Better still? Reviews are extremely positive, with many praising the series for working on two levels: as a typically addictive true crime series, and as a rather disturbing look at gaslighting, coercive control, and how women’s rights were eroded in the past.
The first season of the Dirty John series, of course, focused on con man John Meehan and the last woman he abused and manipulated before his death in 2016 – a case made famous by the incredibly addictive Dirty John podcast. However, season two is different for two reasons.
Firstly, this season is less interested in labelling the ‘Dirty John’ of the case: instead, it’s far more interested in the ruthlessness of divorce. Secondly, viewers are far less likely to be aware of the real-life events which inspired The Betty Broderick Story. Indeed, many may not have heard of the eponymous Betty. At all.
And so, with that in mind, we’re here to do our best to unravel the case for you all.
Who was the real Betty Broderick?
As reported on 11 August: Betty Bisceglia (portrayed in the series by Amanda Peet) was born in 1947 to devout Roman Catholic parents, who she later claimed trained her to become a housewife from a very young age.
That didn’t stop her excelling in her studies, though: in fact, Betty met her future husband Dan Broderick (played by Christian Slater) while she was attending the University of Notre Dame in 1965.
The couple married four years later, and Betty returned from her honeymoon pregnant with the first of her and Dan’s five children. And, despite her parents’ strict beliefs about a husband supporting his wife and children, Dan went back to law school and Betty became the main provider for the Broderick family, working hard to pay off their bills and keep food on the table.
You may also like
Netflix’s Dirty John is a masterclass in coercive control
It paid off: Dan was quickly hired by one of San Diego’s top law firms, and the family moved to an ‘American Dream’ house in the suburbs.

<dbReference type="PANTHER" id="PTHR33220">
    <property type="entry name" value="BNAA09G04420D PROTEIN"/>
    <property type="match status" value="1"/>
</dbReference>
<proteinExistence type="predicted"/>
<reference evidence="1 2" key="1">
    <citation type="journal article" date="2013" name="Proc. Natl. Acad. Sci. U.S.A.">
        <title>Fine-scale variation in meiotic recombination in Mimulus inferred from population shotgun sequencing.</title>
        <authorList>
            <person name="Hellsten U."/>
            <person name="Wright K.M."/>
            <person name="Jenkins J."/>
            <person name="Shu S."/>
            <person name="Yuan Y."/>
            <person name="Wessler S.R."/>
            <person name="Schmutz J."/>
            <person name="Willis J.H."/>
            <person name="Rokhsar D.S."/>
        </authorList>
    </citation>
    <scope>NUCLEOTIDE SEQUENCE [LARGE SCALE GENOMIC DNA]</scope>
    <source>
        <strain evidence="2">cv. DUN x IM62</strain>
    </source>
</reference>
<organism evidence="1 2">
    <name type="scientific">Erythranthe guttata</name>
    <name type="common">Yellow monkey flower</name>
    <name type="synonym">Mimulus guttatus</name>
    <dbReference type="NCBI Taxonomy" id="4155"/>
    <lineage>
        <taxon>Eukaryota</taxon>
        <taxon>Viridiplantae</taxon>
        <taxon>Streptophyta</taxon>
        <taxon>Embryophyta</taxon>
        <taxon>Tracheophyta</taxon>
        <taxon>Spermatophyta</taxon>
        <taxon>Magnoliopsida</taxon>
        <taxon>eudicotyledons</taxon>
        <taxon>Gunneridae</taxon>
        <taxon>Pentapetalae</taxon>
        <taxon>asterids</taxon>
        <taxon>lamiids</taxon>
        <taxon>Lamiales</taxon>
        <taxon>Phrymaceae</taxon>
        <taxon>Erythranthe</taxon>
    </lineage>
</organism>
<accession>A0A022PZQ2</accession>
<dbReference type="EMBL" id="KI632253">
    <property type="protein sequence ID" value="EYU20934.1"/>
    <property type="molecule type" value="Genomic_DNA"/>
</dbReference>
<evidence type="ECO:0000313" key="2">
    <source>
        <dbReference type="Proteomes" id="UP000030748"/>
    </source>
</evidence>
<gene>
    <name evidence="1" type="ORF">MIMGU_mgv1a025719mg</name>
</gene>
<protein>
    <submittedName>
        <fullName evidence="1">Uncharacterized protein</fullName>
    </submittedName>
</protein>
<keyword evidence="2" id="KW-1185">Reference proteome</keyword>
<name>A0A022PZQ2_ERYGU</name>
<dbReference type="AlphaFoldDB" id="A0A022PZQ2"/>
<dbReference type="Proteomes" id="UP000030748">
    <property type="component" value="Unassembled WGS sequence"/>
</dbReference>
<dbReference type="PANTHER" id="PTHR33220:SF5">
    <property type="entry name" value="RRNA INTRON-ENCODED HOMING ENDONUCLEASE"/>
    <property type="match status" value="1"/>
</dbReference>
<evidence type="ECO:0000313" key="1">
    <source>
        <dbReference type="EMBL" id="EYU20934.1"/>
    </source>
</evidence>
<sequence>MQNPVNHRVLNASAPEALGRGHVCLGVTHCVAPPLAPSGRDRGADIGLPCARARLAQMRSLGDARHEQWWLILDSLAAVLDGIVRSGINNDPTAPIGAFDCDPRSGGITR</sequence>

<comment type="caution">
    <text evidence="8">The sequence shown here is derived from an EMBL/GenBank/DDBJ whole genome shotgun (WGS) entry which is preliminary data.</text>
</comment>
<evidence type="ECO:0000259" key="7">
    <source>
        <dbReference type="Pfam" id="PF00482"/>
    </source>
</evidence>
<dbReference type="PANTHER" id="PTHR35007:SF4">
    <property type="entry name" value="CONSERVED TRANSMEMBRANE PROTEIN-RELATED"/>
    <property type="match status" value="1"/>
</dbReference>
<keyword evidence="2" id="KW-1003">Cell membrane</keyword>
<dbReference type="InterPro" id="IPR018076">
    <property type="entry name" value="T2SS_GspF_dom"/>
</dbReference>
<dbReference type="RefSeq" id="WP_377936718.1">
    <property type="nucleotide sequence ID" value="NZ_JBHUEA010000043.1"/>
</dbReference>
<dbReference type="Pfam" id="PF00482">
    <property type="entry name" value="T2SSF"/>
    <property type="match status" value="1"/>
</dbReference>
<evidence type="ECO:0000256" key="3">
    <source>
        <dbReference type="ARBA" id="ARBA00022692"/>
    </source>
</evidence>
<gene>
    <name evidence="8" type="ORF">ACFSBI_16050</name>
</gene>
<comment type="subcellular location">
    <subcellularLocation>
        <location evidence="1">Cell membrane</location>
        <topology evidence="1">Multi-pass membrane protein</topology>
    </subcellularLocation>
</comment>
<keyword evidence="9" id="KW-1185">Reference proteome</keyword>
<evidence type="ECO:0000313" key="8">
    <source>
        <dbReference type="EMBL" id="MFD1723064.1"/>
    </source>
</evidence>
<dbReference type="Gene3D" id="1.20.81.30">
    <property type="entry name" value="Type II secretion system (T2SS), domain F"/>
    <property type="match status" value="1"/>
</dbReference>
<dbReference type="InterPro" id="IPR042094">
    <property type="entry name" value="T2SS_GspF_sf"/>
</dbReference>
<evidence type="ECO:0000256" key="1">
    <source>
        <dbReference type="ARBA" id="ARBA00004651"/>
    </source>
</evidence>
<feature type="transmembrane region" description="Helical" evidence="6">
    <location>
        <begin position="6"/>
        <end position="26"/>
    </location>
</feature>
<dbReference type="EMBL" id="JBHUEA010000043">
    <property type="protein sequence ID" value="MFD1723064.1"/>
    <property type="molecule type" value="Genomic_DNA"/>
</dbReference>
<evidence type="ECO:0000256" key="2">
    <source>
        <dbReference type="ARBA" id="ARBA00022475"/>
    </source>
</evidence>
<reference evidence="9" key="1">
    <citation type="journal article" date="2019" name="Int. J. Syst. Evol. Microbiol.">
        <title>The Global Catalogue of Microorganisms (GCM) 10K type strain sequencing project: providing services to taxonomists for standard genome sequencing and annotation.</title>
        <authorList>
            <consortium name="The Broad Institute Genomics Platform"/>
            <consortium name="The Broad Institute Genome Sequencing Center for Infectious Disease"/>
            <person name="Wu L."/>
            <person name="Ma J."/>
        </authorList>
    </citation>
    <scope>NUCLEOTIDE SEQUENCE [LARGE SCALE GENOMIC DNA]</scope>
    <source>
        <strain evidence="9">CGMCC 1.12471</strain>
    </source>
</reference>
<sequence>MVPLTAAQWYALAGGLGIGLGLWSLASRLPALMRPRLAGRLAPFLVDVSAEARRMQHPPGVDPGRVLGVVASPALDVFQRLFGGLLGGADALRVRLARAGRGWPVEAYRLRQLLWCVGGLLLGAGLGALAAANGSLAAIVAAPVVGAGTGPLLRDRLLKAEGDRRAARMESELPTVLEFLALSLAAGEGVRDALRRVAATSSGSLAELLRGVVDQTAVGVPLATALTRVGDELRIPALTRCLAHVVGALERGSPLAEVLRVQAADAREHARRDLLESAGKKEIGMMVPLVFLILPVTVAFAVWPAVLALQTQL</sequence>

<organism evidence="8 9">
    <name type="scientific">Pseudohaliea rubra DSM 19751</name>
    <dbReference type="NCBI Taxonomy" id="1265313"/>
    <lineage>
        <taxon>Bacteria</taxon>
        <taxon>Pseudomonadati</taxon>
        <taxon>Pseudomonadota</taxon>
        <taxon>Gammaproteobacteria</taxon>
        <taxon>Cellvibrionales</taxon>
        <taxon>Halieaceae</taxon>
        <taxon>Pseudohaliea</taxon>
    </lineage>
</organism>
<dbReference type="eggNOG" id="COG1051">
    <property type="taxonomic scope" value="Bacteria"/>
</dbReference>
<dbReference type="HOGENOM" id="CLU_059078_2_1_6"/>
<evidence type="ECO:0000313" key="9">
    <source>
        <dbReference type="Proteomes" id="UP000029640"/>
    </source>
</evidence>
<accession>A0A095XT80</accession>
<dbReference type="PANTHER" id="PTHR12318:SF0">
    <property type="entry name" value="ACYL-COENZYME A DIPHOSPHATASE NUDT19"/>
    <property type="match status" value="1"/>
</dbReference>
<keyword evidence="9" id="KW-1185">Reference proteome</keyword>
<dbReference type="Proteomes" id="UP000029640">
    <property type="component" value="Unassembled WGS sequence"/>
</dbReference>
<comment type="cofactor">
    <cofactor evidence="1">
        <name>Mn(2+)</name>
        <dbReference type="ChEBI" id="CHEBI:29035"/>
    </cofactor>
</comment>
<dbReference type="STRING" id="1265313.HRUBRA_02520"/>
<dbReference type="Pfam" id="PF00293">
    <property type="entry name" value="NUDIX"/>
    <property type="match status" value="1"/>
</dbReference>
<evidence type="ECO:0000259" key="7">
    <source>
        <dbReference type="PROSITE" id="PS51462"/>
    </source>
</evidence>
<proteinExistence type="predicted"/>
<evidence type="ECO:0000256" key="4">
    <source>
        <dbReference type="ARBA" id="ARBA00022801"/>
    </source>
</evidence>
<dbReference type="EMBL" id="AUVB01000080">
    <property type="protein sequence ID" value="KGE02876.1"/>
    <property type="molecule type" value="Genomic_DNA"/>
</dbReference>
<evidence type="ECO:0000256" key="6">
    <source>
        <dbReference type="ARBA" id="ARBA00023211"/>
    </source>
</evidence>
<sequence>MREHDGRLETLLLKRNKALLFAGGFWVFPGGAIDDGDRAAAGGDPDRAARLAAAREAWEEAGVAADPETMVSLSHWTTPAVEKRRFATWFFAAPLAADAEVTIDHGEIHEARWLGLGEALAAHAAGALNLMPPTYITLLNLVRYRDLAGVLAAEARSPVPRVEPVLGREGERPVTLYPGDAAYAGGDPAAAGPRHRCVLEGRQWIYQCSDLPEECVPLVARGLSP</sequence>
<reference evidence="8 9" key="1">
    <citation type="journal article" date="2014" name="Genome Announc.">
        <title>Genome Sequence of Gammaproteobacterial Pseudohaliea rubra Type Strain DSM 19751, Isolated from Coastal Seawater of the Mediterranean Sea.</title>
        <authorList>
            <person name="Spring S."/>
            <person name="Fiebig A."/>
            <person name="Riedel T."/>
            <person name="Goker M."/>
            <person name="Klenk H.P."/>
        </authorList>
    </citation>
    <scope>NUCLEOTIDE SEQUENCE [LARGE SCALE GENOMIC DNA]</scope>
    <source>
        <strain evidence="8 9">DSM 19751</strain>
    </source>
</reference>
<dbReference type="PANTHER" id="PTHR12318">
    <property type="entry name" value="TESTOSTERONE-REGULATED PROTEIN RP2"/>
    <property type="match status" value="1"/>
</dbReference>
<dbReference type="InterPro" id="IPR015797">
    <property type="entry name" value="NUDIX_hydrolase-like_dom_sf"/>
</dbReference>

All seemed to be going incredibly well for the Broderick family. Until, of course, Dan’s affair with his legal assistant, Linda Kolkena (played by Rachel Heller), came to light.
Broderick vs Broderick
“Divorce is the closest most people will come to war in their lives,” Peet’s character says in the trailer (via a voiceover).
“And that is what war is: who controls who. If you don’t control them, they control you.”
And, as The Betty Broderick Story showrunner Alexandra Cunningham tells Variety, the enormous impact of these divorce proceedings on Betty’s emotional state is felt throughout the series.
“A lot of our research [showed] women specifically fought so hard for ‘no fault’ divorce where they would not have to go into court and play the victim and prove how terrible their husband was just to get money that they were entitled to,” explains Cunningham.
“But that actually has resulted in a lot of unfair treatment of women in a courtroom because there’s no assumption that they need to be taken care of, and I think a lot of people don’t know that. They think that in community property states, it’s just 50/50. Those issues alone, for me, would make it worth doing the show.”
At the time of the couple’s divorce, Dan was a very prominent local lawyer, serving as the president of the San Diego Bar Association, which made it extremely difficult for Betty to find a lawyer willing to represent her in the divorce. And she also believed that Dan used his legal influence to sell their house against her wishes and win sole custody of their children – although it’s worth noting that it was Betty who left her children on his doorstep.]
“The children were just a ball being passed back and forth, which was completely inappropriate,” says Cunningham. “That’s how low she sank.”
After the divorce was finalised, Dan married Linda. Betty’s behaviour, though, became frighteningly unpredictable.
She left hundreds of obscene messages on Dan and Linda’s answering machine. She ignored numerous restraining orders. She vandalised their home. And she even drove her car into the front door despite the fact that their children were inside the house at the time.
On 5 November 1989, Betty broke into Dan and Linda’s house, slipped into their bedroom, and fatally shot them both as they slept. Forensic evidence suggests that Dan did not die immediately, and that Betty removed a phone from his reach to ensure he could not call for help.
She was convicted in 1991, receiving a sentence of 32 years-to-life in prison. And, now 72 years old, she is currently still serving that sentence.
How Netflix’s The Betty Broderick Story presents the case
“Betty, I would argue, is a victim in her own mind,” Cunningham says.
“I cannot justify what she ultimately did, but I wanted to tell a story about why she got to that point… [because] she’s not the first or last person to shoot people dead in this country because of perception of what has happened to their self-identity and their lives.”
You may also like
Gaslighting: how to spot the signs of this emotional abuse
The showrunner adds: “I wanted to re-examine the whole, ‘Here’s a crazy, evil woman who did this purely out of jealousy’, and then to [have viewers put themselves] in her place in the narrative she constructed herself.”
Netflix’s Dirty John: The Betty Broderick Story premieres on Friday 14 August.
Images: Isabella Vosmikova/USA Network/NBCU Photo Bank via Getty Images.
Kayleigh Dray is Stylist’s digital editor-at-large. Her specialist topics include comic books, films, TV and feminism. On a weekend, you can usually find her drinking copious amounts of tea and playing boardgames with her friends.